OpenMoney are back again with the advice you’ve all been asking for. This time we’re taking a look at borrowing from your bank and, more specifically, credit cards! Take a scroll through the below advice and get clued in on how credit cards work and what to watch out for.
Let’s start with the basics. What is a credit card?
Your credit card will have a maximum credit limit on it. This is calculated by your bank, based on your financial history (income, expense, debts) – so might be £500, £1,200, £3,000 or more, depending on your circumstances.
Having a credit card often mean you can get the things you want, exactly when you want them – but they come at a cost.
Be careful not to: a) go over your credit limit: if you do, you risk being charged by your bank and this can sometimes end up being a lot!
b) forget to pay off the balance after you’ve borrowed from your credit card: every month you’ll get a bill for what you’ve spent on your credit card and we can’t stress enough how important it is to pay off the balance. If you don’t pay the full amount off within the month, you may have to pay interest on what you’ve borrowed.
These days, we are all used to withdrawing cash from an ATM with our debit cards and not having to pay a fee – but don’t get caught out by assuming the same rules apply to your credit card, as you will usually be hit with a charge of around 3% of the amount you take out.
So really, you should only ever borrow from your credit card if you get enough income to pay off the debt with your next month’s paycheque (and have enough left over to pay for normal stuff as well), or you could risk getting charged.
Be warned – people can get stuck in cycles of borrowing every month when they have to fall back on their credit card again and again just to get by, so you should really try and figure out if the expense going on your card is both practical and worth it.
So, what’s interest?
Interest is the amount charged by lenders (your bank), on top of what you borrowed.
If you don’t pay off your credit card bill in full within the month, you’ll be charged interest, which is usually backdated to the date of your purchase. The average credit card interest rate in the UK is over 20% a year (!!!) which can add up to a LOT of extra money, very quickly.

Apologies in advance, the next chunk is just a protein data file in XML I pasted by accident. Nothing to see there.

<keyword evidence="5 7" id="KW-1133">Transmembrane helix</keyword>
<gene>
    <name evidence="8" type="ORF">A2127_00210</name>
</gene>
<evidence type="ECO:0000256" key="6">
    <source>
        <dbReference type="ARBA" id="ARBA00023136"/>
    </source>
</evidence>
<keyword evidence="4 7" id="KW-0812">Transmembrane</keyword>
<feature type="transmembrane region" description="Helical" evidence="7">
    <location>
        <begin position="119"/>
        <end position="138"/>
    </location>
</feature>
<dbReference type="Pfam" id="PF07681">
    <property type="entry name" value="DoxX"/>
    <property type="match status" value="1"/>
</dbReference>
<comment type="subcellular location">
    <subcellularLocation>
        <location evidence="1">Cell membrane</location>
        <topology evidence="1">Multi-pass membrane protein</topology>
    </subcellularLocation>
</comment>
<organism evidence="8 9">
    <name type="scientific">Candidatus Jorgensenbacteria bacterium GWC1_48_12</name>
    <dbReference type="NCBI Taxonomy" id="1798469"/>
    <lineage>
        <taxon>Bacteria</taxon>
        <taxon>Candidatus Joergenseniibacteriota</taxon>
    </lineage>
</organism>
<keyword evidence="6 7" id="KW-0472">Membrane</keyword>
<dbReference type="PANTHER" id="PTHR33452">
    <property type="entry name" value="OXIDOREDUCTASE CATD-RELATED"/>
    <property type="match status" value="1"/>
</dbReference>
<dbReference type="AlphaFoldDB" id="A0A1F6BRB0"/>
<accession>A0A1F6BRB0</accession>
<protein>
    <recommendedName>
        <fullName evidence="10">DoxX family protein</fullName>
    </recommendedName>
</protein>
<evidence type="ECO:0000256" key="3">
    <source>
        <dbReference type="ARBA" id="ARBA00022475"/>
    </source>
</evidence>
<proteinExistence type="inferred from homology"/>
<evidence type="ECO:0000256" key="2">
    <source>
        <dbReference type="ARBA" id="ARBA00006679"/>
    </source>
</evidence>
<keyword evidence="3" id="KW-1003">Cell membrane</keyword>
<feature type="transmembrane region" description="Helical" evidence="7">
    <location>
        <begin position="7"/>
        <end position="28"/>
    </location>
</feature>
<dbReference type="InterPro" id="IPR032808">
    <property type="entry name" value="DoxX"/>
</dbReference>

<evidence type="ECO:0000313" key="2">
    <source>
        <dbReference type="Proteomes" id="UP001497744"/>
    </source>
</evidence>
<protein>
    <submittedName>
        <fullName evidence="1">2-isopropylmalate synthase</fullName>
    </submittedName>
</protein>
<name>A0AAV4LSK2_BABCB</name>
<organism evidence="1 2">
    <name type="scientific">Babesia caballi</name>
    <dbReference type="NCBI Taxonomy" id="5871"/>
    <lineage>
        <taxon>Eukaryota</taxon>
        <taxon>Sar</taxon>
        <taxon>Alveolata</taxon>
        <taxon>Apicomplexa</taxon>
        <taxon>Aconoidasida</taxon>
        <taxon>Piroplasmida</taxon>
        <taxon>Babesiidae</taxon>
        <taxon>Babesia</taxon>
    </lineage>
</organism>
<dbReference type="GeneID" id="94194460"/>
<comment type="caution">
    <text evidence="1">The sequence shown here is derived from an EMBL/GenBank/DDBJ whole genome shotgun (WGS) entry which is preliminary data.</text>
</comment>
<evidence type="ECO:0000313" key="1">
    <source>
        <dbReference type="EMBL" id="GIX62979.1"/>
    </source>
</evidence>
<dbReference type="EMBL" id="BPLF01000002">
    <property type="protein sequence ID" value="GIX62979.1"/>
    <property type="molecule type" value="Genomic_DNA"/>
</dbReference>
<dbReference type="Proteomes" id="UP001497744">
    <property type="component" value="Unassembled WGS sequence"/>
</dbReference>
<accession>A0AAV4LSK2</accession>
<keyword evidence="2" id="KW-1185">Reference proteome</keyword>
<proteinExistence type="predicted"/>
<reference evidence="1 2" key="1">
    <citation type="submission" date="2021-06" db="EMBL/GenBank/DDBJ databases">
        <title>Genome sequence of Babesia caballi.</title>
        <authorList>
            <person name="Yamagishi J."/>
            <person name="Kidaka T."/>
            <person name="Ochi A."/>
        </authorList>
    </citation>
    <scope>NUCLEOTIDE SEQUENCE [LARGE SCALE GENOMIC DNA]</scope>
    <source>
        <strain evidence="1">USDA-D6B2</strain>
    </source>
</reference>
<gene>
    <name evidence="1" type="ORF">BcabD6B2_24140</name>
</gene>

For example, if you bought something on a credit card for £100 but didn’t pay the bill off at the end of the month, you’d be charged 20% on top of the £100, meaning you’d have to pay back £120 in total. Over a longer period of time, these high interest rates can really start to affect your finances. Particularly if your bill rolls in to the next month, and the next – your debt could continue to increase beyond what you are able to pay back.
Should I get a credit card?
Credit cards do help build your credit score, which is good for when you’re applying for financial products in the future (Google Murphy’s Law: ‘in order to get a loan, you must first prove you don’t need it’), but our suggestion is to only use them when you are completely confident you can repay the debt within a month or two.
WARNING – if you already struggle with managing your money, or you think you might be tempted to overspend, steer clear of credit cards! As a rule, a credit card should be your last (rather than first) choice.
The OpenMoney app can help you set goals, budget and cut costs to pay off credit cards or save so you won’t need one (see more below!).
How can I avoid having to use a credit card?
One way to avoid using credit cards is by learning to save. Saving is a great habit to get into, whether your goal is to put money away for something specific, like a new jacket or holiday spends, or even just to build up some extra cash for unexpected emergencies.
The first step is to start keeping track of all your spending, to help you understand where your cash goes each month – that means every coffee, every trip to the supermarket and every item of clothing bought online! The OpenMoney app can automatically track your transactions, to give you a snapshot of your spending habits every month, and also organises them into categories, such as bills, groceries and entertainment, to give you a full view of your spending.
A good starting place is to look at the categories where you might be spending too much and find the areas where you can begin saving. This technique can help you to see the bigger picture and find ways to cut back on non-essential spending, whether that’s the Amazon Prime membership you don’t really need, or takeaways you could probably avoid.
Finally, when you have ambitions to start saving for a big purchase like a holiday with your mates or a new car, our app can help to set a goal to keep you on track. Use the app to set a timeframe and plan how much you could put away each month to reach your goal.
Although it takes a little more time to save before buying something, it gives you the positive peace of mind that you’ve paid for it all up front and there are no nasty catches!